WHEELING — The city of Wheeling’s COVID-19 Small Retail Business B&O Tax Credit was approved this week, and city leaders are hopeful a new federal stimulus package will provide additional funds the city can use to help struggling local retailers.
During this week’s meeting of Wheeling City Council, council members unanimously approved the creation of the new one-time Business and Occupational tax rebate. The Small Retail Business B&O Tax Credit program is being offered to retail businesses in Wheeling with 25 or fewer employees.
Eligible businesses that participate in the program will receive a one-time credit in lieu of their regular B&O tax payment to the city for the current quarter. To be eligible for the rebate, interested local business owners must be current on their B&O payments. Those that become current during this quarter will still be eligible for the credit, officials noted.
“I couldn’t be more excited about it,” Wheeling Mayor Glenn Elliott said, applauding the Finance Committee of Council, Chairman Dave Palmer and others for spearheading this effort. “As I’ve mentioned before, we should not view this as the end of whatever assistance we may be providing. We are looking at other ways to help small businesses which are feeling the effects of the pandemic mostly right now.”
Elliott said city leaders are watching to see what the latest stimulus bill in Washington will offer once the political dust settles and lawmakers reach an agreement on the next round of COVID-related relief.
“Currently, drafts out there have some direct funding going from the federal government to cities to the extent that we’re in a position to get some of those direct funds,” Elliott said. “We will certainly look at ways we can give some back and sort of inject those funds right into the economy to help our small businesses right now.”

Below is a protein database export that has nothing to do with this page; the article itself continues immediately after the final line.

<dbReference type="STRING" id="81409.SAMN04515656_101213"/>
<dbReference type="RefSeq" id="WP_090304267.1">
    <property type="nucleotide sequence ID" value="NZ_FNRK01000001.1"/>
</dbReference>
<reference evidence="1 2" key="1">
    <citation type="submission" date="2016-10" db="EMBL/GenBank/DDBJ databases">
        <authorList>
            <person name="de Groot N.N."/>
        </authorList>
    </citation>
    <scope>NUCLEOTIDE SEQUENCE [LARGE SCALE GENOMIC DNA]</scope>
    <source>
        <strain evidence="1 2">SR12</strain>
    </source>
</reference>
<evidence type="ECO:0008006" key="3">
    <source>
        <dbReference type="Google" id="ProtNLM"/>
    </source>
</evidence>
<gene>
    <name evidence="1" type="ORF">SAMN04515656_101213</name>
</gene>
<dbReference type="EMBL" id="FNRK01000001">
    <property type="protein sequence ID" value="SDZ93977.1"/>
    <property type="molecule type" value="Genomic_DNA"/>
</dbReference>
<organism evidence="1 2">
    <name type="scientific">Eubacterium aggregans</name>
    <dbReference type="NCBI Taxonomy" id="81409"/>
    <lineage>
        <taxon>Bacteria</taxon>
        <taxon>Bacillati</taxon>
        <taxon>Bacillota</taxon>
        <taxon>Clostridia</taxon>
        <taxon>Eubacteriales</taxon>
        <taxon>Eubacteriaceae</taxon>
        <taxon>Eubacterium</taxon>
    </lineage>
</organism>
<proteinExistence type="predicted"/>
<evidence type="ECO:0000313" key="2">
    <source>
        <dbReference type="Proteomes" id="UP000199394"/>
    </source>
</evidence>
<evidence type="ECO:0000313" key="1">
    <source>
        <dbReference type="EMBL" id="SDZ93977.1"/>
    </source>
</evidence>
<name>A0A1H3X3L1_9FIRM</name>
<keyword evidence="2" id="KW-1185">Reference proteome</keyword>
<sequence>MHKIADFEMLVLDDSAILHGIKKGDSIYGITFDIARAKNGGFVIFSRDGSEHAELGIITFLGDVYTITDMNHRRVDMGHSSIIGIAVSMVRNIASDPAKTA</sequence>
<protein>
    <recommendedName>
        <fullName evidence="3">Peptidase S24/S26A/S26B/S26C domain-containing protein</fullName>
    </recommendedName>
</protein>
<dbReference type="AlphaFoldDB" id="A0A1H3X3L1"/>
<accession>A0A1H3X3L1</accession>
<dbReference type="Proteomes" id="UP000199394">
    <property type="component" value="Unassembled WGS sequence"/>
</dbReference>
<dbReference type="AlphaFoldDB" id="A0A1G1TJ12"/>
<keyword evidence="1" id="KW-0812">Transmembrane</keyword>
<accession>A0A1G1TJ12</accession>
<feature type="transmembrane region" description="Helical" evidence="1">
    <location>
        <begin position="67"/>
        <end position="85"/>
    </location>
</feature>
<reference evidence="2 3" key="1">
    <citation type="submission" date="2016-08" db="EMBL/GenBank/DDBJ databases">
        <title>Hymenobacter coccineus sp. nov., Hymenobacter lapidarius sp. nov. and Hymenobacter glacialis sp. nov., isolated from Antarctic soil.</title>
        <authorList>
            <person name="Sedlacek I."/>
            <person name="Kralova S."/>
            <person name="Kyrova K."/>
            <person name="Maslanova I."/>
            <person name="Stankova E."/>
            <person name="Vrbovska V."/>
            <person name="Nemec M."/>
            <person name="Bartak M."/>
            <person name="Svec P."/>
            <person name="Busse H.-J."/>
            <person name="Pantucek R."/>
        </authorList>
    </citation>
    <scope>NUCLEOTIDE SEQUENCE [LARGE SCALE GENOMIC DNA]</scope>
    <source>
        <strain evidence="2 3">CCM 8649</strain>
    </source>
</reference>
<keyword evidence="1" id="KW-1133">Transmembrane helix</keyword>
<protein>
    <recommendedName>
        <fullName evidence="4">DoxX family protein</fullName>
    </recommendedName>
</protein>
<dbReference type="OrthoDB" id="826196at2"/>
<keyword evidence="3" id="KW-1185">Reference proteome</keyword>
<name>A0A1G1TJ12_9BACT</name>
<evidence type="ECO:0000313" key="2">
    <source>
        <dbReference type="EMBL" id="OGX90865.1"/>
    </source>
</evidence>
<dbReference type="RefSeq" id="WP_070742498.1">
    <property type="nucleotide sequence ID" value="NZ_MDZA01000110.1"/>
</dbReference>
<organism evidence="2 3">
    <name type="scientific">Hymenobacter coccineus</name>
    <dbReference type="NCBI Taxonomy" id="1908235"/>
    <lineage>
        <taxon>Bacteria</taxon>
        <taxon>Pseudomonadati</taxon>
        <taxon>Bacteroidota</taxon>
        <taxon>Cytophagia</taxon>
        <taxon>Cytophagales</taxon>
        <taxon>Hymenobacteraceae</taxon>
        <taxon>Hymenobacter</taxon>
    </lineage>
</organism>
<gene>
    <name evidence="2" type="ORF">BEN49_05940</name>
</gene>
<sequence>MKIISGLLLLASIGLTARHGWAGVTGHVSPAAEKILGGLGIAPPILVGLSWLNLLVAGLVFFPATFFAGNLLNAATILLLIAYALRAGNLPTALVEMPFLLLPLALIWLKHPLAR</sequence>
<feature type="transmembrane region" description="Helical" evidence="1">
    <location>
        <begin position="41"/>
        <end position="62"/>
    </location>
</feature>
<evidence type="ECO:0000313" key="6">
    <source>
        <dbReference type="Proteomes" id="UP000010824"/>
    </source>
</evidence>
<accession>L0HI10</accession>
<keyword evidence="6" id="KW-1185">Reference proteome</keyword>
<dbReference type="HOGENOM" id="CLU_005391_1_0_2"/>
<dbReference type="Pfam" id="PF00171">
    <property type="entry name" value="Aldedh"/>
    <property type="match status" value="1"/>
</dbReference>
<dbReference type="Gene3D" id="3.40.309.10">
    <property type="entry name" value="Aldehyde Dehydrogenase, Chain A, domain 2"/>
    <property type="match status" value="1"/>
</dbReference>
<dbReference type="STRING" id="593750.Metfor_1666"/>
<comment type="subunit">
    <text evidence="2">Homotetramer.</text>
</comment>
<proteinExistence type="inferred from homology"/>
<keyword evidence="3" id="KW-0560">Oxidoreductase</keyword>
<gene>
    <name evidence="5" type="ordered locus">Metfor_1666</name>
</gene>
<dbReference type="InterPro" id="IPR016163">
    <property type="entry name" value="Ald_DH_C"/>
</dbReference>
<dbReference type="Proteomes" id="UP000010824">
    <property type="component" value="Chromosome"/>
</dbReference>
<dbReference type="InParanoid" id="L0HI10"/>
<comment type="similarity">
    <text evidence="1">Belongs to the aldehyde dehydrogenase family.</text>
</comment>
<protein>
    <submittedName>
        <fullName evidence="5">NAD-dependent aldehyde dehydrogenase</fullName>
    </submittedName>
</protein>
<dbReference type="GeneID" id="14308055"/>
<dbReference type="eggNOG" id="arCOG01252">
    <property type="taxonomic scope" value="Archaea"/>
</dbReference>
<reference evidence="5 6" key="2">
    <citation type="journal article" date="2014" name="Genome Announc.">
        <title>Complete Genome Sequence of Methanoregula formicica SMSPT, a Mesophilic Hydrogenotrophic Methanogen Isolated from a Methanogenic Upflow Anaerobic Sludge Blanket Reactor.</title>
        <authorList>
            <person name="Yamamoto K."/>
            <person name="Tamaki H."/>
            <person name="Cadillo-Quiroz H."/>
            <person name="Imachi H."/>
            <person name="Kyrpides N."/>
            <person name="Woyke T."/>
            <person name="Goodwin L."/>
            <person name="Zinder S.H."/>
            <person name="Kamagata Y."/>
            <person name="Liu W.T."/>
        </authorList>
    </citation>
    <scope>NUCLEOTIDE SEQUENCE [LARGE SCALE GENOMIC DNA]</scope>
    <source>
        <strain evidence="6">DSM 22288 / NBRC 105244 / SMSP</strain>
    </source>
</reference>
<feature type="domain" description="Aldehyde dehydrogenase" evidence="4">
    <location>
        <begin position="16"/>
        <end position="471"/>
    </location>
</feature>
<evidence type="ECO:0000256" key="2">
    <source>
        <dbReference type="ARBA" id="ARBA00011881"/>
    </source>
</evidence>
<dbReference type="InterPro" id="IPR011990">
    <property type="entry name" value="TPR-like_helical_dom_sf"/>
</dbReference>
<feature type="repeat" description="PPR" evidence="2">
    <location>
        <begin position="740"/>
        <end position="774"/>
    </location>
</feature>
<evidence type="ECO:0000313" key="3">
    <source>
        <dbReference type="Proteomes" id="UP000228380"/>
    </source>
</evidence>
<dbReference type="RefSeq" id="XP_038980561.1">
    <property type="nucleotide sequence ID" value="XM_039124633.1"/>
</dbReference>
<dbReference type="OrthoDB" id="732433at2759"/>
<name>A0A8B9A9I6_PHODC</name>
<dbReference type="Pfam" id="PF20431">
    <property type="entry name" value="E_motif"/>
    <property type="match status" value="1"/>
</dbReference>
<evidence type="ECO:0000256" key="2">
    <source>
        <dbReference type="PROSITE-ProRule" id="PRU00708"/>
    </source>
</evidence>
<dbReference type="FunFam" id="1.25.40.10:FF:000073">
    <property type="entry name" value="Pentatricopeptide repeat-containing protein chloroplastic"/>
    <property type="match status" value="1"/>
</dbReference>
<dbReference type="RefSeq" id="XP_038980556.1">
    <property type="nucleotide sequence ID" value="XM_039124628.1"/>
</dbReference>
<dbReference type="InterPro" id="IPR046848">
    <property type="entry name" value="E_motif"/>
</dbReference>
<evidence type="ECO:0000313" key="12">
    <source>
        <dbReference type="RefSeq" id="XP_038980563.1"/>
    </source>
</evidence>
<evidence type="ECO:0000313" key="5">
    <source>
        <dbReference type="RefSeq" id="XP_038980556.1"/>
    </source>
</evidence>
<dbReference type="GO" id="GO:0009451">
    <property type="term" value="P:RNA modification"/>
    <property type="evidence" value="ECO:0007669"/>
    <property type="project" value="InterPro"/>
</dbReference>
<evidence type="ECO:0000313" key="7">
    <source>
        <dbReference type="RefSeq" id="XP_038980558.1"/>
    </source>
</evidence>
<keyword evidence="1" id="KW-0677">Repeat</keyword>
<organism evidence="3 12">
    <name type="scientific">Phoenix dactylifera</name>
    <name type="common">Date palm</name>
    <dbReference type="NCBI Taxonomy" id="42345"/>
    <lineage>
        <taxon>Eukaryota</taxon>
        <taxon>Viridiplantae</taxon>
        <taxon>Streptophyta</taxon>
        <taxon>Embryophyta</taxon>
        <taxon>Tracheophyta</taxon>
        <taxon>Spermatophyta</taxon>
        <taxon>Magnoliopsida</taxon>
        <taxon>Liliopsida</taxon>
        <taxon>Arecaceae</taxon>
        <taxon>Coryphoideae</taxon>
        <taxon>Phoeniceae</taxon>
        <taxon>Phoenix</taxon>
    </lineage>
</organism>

Federal COVID relief has helped municipalities like Wheeling remain in good financial footing through the pandemic. City leaders said they are hopeful that the latest bill will help municipalities cut through red tape and divert funds directly back to those in the community who need this kind of support.
“That’s something we’re closely monitoring,” the mayor said. “To the extent that we do get some of that funding, you can be sure we’re going to look at ways we can give some of that back. I know folks are really anxious to get the economy kick-started again.”
The city’s new B&O tax credit is a good start that should help local businesses see some relief, city officials said.
“I just want to thank everyone from the staff and members of council for their participation in this matter, and like the mayor spoke about, this is just the start of hopefully more assistance going forward,” Palmer said.
This week, members of the Finance Committee of Council did not hold a regular meeting as they usually do prior to the second city council meeting of the month. With the cancellation of the Finance Committee meeting until March, council members were not able to review the January financial report from the City Manager Robert Herron.
According to the city manager, he had initially planned to provide the proposed general fund budget for fiscal year 2021-22 to city council during the Finance Committee meeting, but figures for anticipated revenues are still being calculated. He anticipated getting council members those numbers electronically on Friday.
Herron noted that city officials have a budget work session tentatively scheduled for 5 p.m. on Tuesday, Feb. 23, to discuss the proposed 2021-22 general fund budget. The city’s next fiscal year budget is expected to be approved by city council on March 16, then submitted to the state auditor’s office for review.